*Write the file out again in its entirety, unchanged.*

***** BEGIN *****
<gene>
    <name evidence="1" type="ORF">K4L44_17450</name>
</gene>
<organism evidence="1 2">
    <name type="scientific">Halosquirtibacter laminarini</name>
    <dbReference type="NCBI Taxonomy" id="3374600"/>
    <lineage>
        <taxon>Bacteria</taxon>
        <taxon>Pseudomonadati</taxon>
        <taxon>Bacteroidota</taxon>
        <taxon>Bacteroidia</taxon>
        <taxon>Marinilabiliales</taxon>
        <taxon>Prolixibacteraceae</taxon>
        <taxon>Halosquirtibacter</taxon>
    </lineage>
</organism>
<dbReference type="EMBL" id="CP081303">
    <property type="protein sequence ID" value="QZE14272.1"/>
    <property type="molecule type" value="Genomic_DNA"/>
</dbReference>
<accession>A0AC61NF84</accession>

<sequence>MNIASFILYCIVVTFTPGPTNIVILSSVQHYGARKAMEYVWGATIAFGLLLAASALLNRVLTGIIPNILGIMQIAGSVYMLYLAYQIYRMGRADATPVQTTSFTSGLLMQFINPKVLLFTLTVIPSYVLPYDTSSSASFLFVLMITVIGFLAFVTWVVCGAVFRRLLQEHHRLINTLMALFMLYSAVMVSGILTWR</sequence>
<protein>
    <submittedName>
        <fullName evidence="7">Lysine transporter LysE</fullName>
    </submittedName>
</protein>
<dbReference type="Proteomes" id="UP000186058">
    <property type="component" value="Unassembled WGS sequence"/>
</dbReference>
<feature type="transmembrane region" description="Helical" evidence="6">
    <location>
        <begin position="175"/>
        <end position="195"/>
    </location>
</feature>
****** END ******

<gene>
    <name evidence="1" type="ORF">K4L44_17450</name>
</gene>
<organism evidence="1 2">
    <name type="scientific">Halosquirtibacter laminarini</name>
    <dbReference type="NCBI Taxonomy" id="3374600"/>
    <lineage>
        <taxon>Bacteria</taxon>
        <taxon>Pseudomonadati</taxon>
        <taxon>Bacteroidota</taxon>
        <taxon>Bacteroidia</taxon>
        <taxon>Marinilabiliales</taxon>
        <taxon>Prolixibacteraceae</taxon>
        <taxon>Halosquirtibacter</taxon>
    </lineage>
</organism>
<dbReference type="EMBL" id="CP081303">
    <property type="protein sequence ID" value="QZE14272.1"/>
    <property type="molecule type" value="Genomic_DNA"/>
</dbReference>
<accession>A0AC61NF84</accession>

<sequence>MNIASFILYCIVVTFTPGPTNIVILSSVQHYGARKAMEYVWGATIAFGLLLAASALLNRVLTGIIPNILGIMQIAGSVYMLYLAYQIYRMGRADATPVQTTSFTSGLLMQFINPKVLLFTLTVIPSYVLPYDTSSSASFLFVLMITVIGFLAFVTWVVCGAVFRRLLQEHHRLINTLMALFMLYSAVMVSGILTWR</sequence>
<protein>
    <submittedName>
        <fullName evidence="7">Lysine transporter LysE</fullName>
    </submittedName>
</protein>
<dbReference type="Proteomes" id="UP000186058">
    <property type="component" value="Unassembled WGS sequence"/>
</dbReference>
<feature type="transmembrane region" description="Helical" evidence="6">
    <location>
        <begin position="175"/>
        <end position="195"/>
    </location>
</feature>